Death toll rises from powerful earthquake on Indonesia's Lombok as tourists flee
Tourists fleeing island hit by second quake in a week
Daybreak revealed chaos and destruction across the Indonesian resort island of Lombok on Monday after a magnitude 6.9 earthquake killed at least 98 people and prompted an exodus of tourists rattled by the second powerful quake in a week.
The National Disaster Mitigation Agency said the toll was expected to rise with initial reports of hundreds injured and thousands of buildings collapsed or badly damaged.
Power and communications were cut in some areas of Lombok, and the military said it was sending in a vessel with medical aid and supplies for the island.
Lombok was hit a week earlier, on July 29, by a 6.4 magnitude quake that killed 17 people, injured hundreds and briefly stranded several trekkers on the slopes of a volcano.
The Indonesian Agency for Meteorology, Climatology and Geophysics said that more than 120 aftershocks were recorded after Sunday evening's quake, whose magnitude the US Geological Survey revised down to 6.9 from 7.0.
The tremor was so powerful it was felt on the neighbouring island of Bali where, according to BNPB, two people died.
Efforts to rescue victims trapped in the rubble of a mosque collapsed by Sunday's earthquake have been hampered by the lack of heavy lifting equipment, an Indonesian disaster agency official said.
National Disaster Mitigation Agency spokesman Sutopo Purwo Nugroho said at a news conference Monday afternoon that death toll will "definitely increase," citing the mosque as an example of the devastation still being accounted for.
Footage has emerged of an imam continuing to pray as the earthquake struck his mosque in Bali.
In a video broadcast on Facebook, Musholla As-Syuhada Blk can be seen holding himself steady against the wall as he leads prayers.
Thousands of tourists were caught off guard as the ground of their luxury hotels were shaken by the tremors.
"I was at the rooftop of my hotel and the building started swaying very hard. It felt like two metres to the left, then two metres to the right, I could not stand up," said Gino Poggiali, a 43-year-old Frenchman, who was with his wife and two children.
His wife Maude, 44, said the family were on Bali for the first quake and Lombok for the second.
"This is it for me in Indonesia," she said. "Next time we will stay in France or somewhere close."
Long queues formed at the airport near Lombok's main town Mataram, as foreign visitors cut short holidays.
The Garuda Indonesia airline said it was adding extra flights from Lombok to help tourists leave, and AirAsia Group chief executive Tony Fernandes tweeted that the budget airline would try to put on extra flights.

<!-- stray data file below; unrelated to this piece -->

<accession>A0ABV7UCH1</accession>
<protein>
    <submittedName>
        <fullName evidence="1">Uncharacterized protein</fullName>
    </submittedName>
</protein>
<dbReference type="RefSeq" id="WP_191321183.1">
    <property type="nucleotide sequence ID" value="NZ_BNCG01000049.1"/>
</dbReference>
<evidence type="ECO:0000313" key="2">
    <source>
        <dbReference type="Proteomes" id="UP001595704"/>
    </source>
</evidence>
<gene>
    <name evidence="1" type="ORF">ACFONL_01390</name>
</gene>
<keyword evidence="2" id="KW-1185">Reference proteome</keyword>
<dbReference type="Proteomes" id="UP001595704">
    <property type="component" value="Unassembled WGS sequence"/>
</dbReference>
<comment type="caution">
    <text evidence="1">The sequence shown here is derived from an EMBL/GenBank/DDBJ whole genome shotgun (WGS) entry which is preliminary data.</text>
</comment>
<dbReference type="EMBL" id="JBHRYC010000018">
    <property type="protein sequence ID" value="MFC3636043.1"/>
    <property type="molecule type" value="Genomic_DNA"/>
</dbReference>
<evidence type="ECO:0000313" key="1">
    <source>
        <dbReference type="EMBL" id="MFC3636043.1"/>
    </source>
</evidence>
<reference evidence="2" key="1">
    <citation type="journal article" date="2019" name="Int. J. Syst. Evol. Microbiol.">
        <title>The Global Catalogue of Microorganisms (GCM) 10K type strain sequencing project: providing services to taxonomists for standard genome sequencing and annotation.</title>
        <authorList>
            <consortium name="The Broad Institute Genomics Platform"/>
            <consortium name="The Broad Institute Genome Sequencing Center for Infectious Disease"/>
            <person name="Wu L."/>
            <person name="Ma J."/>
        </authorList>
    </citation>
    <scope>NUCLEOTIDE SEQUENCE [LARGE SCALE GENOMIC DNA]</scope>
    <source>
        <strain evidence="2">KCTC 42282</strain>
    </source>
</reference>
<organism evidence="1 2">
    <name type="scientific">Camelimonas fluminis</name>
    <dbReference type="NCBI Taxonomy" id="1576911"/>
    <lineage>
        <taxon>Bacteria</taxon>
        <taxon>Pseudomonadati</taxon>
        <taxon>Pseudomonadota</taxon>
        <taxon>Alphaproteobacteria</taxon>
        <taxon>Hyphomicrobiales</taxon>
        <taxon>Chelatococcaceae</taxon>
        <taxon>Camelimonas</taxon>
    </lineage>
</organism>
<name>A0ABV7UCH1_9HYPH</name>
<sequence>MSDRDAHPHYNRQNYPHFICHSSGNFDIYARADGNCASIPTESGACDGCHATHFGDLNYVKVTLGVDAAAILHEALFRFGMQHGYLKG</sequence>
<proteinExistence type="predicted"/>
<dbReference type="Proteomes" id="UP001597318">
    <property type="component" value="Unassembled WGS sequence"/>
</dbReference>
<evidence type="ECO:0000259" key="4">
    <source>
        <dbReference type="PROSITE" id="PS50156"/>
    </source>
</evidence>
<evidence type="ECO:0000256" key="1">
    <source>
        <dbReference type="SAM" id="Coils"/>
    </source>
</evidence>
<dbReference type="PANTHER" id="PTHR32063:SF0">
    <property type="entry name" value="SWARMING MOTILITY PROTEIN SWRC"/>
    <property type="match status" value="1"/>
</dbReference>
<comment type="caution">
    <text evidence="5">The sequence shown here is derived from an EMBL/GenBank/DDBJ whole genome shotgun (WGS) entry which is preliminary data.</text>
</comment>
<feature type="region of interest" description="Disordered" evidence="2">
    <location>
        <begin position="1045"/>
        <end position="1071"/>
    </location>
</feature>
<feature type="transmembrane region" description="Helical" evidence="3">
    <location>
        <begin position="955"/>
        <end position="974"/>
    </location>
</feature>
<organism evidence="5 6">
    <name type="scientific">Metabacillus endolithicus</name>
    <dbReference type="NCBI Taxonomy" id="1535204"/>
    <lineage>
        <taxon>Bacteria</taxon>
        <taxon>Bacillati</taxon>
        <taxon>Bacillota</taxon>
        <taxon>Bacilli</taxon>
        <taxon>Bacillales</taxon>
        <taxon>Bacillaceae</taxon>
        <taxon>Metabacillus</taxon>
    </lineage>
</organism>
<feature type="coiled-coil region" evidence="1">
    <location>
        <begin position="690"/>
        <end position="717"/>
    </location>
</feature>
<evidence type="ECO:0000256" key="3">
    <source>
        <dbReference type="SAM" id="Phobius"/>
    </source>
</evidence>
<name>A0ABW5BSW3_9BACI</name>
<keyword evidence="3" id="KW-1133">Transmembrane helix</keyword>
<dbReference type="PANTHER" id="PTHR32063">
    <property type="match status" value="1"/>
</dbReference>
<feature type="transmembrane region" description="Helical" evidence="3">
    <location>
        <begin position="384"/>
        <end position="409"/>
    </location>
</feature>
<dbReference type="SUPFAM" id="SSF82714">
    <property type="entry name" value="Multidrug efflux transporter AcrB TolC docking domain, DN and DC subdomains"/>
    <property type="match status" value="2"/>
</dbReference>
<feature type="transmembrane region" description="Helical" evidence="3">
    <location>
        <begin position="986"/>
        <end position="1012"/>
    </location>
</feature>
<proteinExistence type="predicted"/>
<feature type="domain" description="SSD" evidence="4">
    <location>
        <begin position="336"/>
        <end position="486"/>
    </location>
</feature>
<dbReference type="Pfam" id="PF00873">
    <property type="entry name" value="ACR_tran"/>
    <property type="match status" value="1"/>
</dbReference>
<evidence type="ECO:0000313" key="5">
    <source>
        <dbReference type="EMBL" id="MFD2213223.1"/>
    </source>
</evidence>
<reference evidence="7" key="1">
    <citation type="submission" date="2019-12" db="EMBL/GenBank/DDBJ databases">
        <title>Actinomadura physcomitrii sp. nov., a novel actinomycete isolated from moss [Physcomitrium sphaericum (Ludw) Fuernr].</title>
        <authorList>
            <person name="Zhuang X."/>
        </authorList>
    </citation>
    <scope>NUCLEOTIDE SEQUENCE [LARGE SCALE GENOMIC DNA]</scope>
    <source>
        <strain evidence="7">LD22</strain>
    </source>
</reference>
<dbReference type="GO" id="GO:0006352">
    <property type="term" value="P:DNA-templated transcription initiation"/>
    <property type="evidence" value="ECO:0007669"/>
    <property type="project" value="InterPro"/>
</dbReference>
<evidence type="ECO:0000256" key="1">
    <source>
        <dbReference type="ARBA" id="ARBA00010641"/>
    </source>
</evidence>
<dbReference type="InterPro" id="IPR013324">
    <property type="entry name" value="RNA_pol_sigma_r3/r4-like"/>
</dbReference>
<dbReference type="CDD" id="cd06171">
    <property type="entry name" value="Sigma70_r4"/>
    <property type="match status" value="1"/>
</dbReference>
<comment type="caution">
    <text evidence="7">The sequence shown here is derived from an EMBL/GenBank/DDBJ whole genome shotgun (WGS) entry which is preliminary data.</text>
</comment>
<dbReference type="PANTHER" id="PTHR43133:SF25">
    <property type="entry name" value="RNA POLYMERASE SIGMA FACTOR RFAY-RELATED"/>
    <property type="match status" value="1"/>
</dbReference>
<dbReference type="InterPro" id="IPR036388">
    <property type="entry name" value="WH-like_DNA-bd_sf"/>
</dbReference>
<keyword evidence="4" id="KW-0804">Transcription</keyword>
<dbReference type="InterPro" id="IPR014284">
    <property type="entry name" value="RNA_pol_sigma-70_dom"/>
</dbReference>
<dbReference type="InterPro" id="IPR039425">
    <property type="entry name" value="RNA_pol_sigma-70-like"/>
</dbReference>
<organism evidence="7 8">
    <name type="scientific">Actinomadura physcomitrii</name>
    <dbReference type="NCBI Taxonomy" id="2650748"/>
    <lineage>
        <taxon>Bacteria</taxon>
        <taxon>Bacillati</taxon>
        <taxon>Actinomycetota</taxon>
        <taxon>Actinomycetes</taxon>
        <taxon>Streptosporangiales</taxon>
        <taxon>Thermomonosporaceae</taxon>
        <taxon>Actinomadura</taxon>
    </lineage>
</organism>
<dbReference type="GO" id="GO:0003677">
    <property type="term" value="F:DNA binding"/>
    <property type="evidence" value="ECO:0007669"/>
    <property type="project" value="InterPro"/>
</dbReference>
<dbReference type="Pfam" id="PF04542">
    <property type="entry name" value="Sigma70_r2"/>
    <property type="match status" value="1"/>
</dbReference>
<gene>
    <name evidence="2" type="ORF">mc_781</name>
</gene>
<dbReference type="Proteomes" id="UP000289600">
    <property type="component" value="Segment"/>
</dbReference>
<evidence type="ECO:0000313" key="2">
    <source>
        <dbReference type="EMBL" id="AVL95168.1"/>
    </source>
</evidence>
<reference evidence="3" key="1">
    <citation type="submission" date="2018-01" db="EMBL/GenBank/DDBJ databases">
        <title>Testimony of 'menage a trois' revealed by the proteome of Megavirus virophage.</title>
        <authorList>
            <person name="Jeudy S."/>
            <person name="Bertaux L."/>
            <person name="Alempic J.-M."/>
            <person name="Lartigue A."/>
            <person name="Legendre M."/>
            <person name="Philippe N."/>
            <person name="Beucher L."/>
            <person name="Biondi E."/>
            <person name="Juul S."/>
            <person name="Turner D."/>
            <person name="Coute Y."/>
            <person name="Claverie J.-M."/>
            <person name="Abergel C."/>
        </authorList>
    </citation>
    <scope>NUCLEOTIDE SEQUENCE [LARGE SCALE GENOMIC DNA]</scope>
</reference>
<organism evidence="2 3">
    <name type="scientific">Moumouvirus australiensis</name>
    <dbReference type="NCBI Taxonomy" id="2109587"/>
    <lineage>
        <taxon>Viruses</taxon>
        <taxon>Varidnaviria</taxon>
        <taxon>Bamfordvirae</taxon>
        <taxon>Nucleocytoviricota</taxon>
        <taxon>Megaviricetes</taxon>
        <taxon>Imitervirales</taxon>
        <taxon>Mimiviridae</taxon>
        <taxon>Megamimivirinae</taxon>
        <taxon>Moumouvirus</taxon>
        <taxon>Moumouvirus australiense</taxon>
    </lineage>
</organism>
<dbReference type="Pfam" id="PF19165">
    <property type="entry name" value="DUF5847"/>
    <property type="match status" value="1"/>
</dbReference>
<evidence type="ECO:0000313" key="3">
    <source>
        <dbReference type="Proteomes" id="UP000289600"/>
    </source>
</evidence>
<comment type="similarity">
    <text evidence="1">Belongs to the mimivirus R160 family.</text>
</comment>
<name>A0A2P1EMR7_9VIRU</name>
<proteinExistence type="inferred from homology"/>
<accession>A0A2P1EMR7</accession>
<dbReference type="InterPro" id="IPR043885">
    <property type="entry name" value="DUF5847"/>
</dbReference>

The UAE Embassy in Jakarta tweeted a message to Emiratis in the country telling them to stay safe and follow instructions from local authorities.
"The Embassy of the State of Indonesia calls upon the fellow citizens of the islands of Lompoc and Pale to take precautions and stay away from dangerous areas," it wrote.
Screams, shaking buildings
Carlos Romartinez, a 24-year-old Spaniard who was also waiting for a flight out of Lombok, said he had decided to head instead to the island of Flores to the east.
"All the activities are shut down. We can't dive, we can't do anything so we will go to another island," he said.
Dutch tourist Marc Ganbuwalba injured his knee as a stampede of diners rushed from a restaurant after the quake.
"We are cutting short our holiday because I can't walk and we're just not in the mood anymore, more in the mood to see our loved ones," said the 26-year-old, sitting on a trolley with his leg bandaged.
"We are just thankful to God and also to the hotel staff who really helped us. Some of them said their own houses had been destroyed but they were still helping us."
Officials said more than 2,000 people had been evacuated from the three Gili islands a few kilometres off the north-west coast of Lombok, where fears of a tsunami spread among tourists.
Footage posted online by Mr Nugroho showed hundreds crowded on to the powder-white beaches of the three tiny, coral-fringed tropical islands, desperately awaiting transport.
Authorities initially said 1,200 people were stuck on the islands but scaled up the figure early in the evening. Some tourists chose to stay behind.
Seven Indonesian holidaymakers died on the largest of the three islands, Gili Trawangan, while another local woman died on nearby Bali.
Singapore Law and Home Affairs Minister K Shanmugam, who was on the 10th floor of a hotel in Mataram when the earthquake struck, said that his room shook violently and walls cracked.
"It was quite impossible to stand up. Heard screams. Came out, and made my way down a staircase, while the building was still shaking. Power went out for a while. Lots of cracks, fallen doors," he wrote on Facebook.
His government issued a travel notice on Monday, advising citizens to defer travel to Lombok and urging those currently there to leave.
"We were knocked certainly to the floor. We were pretty lucky to get out. Everyone’s a bit shaken but all well," Australia's Minister for Home Affairs Peter Dutton, who was on the 12th floor of a Lombok hotel, told Australian radio.
Updated: August 6, 2018 04:52 PM